Search - KRS-One :: Krs-One

Genres: Pop, Rap & Hip-Hop
  •  Track Listings (14) - Disc #1

No Description Available No Track Information Available Media Type: CD Artist: KRS-ONE Title: KRS-ONE Street Release Date: 10/10/1995


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CD Details

All Artists: KRS-One
Title: Krs-One
Members Wishing: 2
Total Copies: 0
Label: Jive
Release Date: 10/10/1995
Album Type: Explicit Lyrics
Genres: Pop, Rap & Hip-Hop
Styles: East Coast, Gangsta & Hardcore, Pop Rap
Number of Discs: 1
SwapaCD Credits: 1
UPCs: 012414157027, 5013705152825


Product Description
No Description Available
No Track Information Available
Media Type: CD
Artist: KRS-ONE
Title: KRS-ONE
Street Release Date: 10/10/1995

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CD Reviews

The Master And His Pupils
3rdeadly3rd | Brisbane, Queensland Australia | 01/22/2001
(5 out of 5 stars)

"From the instant this album starts with props to KRS from just about every Old School rapper, DJ or figure you can think of, you know that this is going to be an album with distinct nods to the past. When you see who features on some of these tracks (Fat Joe, Channel Live, Das EFX and Mad Lion), you know that the album's going to look forward to the future.KRS is one of hip-hop's elder statesmen, having made his mark as frontman for Boogie Down Productions ("The Bridge Is Over"), with this album he registers two solo albums as well. As a result of his experience, he knows what he's talking about - when he claims "Rappers R N Dainja" or "MCs Act Like They Don't Know" he means it.Another feature of his vintage is that he comes from a time when MCs lived and died by the lyrics they recited, not by the catchiness of a hook or funk of a beat. Thus, he is able to preach his sociological messages while still making superb rhymes. If anyone doubts his sociological qualifications, he has done many lecture tours and ("wrote over 1000 rhyme hooks/and sociological books/while you were worrying about your looks").One slight downside to KRS-ONE's style is that the abrasive nature of his voice can sometimes get irritating, it's a good thing then that he has brought in rappers with distinctive styles and voices to balance his. This practice does have its downside though, "De Automatic" is one of the stronger tracks on the album but the outro has the only appearance of Fat Joe repeating the words "The south Bronx/The south south Bronx", which seems to interrupt the flow a bit. The same is slightly less true for "Wannabemcees" where Mad Lion's distinctive toasting style only turns up in the outro (at least it is more grabbing than Fat Joe's rap).The best tracks on the album would probably be "Wannabemcees", "De Automatic" and "Hold" (in which KRS tells a story with one of the most amazing rhyme schemes ever recorded). Honorable mention would go to "MCs Act Like They Don't Know" where, over a DJ Premier beat, KRS does a version of Kurtis Blow's intro to "The Breaks" ("Clap your hands everybody if you've got what it takes/Coz I'm KRS and I'm on the mike and Premier's on the breaks" as opposed to "Clap your hands everybody if you've got what it takes/Coz I'm Kurtis Blow and I want you to know that these are the breaks").On the whole, KRS-ONE delivers another sterling performance, highlighted by amazing use of the mike and a great instinct to give the people what they want - straight up with a twist."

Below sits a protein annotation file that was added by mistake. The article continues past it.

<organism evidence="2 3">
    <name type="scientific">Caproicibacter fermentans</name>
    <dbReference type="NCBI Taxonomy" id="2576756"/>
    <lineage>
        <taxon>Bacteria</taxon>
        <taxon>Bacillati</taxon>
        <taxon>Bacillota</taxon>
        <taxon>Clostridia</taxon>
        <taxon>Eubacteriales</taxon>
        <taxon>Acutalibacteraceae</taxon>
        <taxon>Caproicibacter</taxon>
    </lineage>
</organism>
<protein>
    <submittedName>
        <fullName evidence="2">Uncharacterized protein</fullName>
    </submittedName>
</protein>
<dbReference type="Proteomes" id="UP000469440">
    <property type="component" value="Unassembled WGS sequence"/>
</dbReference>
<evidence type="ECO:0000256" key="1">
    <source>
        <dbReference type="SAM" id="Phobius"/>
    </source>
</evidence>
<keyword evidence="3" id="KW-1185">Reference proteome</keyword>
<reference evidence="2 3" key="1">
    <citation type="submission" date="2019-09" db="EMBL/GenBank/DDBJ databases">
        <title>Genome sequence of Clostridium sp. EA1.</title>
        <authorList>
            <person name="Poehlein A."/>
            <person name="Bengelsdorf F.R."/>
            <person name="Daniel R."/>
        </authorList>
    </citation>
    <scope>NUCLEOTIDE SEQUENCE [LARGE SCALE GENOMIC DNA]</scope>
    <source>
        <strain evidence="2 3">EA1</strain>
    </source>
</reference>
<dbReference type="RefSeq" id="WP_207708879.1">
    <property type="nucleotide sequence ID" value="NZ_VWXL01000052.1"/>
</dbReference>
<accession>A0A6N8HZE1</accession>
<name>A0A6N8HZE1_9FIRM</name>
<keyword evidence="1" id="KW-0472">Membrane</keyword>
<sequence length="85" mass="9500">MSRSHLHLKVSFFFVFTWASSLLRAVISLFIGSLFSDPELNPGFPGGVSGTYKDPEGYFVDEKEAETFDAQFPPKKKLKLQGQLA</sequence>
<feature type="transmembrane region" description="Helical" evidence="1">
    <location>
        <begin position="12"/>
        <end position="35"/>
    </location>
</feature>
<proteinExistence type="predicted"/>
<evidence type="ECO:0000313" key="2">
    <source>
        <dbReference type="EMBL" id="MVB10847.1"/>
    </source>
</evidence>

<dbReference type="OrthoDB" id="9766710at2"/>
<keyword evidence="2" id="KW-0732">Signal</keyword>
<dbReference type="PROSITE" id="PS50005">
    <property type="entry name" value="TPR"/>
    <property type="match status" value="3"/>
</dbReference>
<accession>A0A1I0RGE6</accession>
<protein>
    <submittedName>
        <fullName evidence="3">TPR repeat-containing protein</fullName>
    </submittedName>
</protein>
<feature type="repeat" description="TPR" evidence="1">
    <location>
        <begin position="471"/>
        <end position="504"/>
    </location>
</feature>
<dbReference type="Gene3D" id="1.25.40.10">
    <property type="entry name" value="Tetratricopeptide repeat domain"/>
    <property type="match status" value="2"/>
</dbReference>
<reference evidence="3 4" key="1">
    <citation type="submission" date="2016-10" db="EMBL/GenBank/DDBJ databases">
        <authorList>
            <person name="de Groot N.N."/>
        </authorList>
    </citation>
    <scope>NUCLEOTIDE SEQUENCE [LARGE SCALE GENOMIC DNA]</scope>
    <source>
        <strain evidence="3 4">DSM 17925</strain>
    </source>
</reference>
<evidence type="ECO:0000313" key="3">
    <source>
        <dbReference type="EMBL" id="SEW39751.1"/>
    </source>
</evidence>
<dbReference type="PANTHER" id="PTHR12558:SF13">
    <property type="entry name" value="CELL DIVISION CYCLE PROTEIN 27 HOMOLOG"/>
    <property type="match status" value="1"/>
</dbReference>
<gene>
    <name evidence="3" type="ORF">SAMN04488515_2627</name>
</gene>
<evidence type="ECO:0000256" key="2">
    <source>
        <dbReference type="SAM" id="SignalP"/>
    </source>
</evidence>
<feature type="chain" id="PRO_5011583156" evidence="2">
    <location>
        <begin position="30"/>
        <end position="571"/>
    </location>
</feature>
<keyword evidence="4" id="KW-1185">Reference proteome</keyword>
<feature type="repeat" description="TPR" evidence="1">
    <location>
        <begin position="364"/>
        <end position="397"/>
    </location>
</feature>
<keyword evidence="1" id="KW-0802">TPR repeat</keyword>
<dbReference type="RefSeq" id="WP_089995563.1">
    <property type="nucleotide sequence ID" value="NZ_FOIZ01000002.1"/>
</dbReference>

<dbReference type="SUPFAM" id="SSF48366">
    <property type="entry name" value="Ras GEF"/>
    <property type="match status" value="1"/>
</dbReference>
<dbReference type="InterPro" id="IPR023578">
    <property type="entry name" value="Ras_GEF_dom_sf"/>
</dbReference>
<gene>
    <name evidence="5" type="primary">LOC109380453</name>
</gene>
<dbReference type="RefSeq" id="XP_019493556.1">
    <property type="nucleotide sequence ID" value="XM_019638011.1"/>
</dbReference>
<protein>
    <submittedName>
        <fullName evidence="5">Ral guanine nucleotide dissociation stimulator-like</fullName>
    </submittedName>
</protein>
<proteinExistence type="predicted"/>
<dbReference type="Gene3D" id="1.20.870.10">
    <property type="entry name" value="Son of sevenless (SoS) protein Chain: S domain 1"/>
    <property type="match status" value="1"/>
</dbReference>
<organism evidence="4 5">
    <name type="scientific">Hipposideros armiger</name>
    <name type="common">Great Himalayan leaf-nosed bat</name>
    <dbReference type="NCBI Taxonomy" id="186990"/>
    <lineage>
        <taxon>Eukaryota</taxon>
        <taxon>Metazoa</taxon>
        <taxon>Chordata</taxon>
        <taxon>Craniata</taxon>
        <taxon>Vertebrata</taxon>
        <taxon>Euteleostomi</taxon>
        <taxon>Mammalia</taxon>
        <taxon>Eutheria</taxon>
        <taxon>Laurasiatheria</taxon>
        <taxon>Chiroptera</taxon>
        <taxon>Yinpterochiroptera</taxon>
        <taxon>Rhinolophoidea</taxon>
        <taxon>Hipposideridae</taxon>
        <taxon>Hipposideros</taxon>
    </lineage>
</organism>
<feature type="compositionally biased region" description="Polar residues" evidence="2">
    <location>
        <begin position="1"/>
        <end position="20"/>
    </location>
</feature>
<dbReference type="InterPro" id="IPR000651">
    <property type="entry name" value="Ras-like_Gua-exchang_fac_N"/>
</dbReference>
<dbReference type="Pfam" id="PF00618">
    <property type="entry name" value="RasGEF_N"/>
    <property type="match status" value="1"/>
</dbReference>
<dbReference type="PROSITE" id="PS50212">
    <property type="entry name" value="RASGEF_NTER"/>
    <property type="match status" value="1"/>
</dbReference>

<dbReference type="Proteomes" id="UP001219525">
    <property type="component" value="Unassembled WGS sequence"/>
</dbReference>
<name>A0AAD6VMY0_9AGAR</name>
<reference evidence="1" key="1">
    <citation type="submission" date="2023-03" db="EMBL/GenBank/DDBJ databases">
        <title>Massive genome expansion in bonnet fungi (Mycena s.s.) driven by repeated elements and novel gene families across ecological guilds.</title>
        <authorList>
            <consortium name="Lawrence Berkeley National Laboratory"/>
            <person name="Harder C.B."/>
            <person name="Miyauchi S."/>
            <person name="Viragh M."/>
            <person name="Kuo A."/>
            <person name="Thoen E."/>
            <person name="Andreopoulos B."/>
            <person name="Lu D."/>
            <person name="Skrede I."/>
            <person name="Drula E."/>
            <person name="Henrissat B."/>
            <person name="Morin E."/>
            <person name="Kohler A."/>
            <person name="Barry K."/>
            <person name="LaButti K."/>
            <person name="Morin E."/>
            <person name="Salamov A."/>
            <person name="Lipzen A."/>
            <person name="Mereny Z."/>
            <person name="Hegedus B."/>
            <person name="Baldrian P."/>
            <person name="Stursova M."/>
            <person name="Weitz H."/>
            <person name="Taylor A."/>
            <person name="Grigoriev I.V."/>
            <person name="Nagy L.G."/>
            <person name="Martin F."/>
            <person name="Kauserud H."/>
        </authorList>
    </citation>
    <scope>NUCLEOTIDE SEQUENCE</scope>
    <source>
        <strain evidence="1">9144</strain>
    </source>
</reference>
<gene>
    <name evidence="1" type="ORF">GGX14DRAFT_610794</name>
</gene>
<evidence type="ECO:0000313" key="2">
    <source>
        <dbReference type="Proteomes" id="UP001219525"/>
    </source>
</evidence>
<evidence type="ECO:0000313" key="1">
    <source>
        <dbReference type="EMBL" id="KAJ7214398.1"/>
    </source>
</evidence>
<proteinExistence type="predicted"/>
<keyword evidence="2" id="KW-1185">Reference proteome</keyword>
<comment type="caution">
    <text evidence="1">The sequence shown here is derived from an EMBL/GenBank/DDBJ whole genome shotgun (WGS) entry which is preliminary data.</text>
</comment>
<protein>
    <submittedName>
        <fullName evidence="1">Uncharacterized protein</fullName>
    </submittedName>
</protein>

KRS-One's best post-BDP album?
withthebeatzwiththerhymez | 02/14/2005
(5 out of 5 stars)

"One thing's certain: If you're trying to find out why KRS is considered by many to be one of the greatest emcees of all time, look no further than his self-titled 1995 album, "KRS-One." The Blastmaster kicks scathing battle rhymes ("MCs Act Like They Don't Know") over hardcore, boombastic beats ("Rappers R N Danja") and proves why he is THE definition of an emcee by FREESTYLING his verses on the album's main criticism of fake emcees, "Wannabemceez." Elsewhere KRS explores the frustrated ghetto mind ("Hold"), encourages blacks to use compromise over killing ("Squash All Beef"), questions orthodox Christianity ("The Truth"), and puts a muzzle on rap critics ("Free Mumia"). To understand the overall tone of the album, an excerpt from "Rappers R N Danja":

"I remember thinkin' back to '83, no video no you had to be a real live emcee! Now you youngins grow up buggin, any new jock your huggin,' weak production, let me tell you somethin: Any emcee can battle for glory, but to kick a dope rhyme to wake up your people's another story. Act like you never saw me, cauz when it comes to lyrics, I'm in a different category!"

Cop this album today and enlighten yourself."
Krs one's self titled album
South Centralz MoSt Wanted | South Central L.A. | 07/24/2004
(5 out of 5 stars)

"this is a classic album, and it's krs-one's best, it includes the well known hit single mcs act like they don't know, but my favorite song was represent the real hip hop, this is a must have album, it made '95 one of hip hop's best years."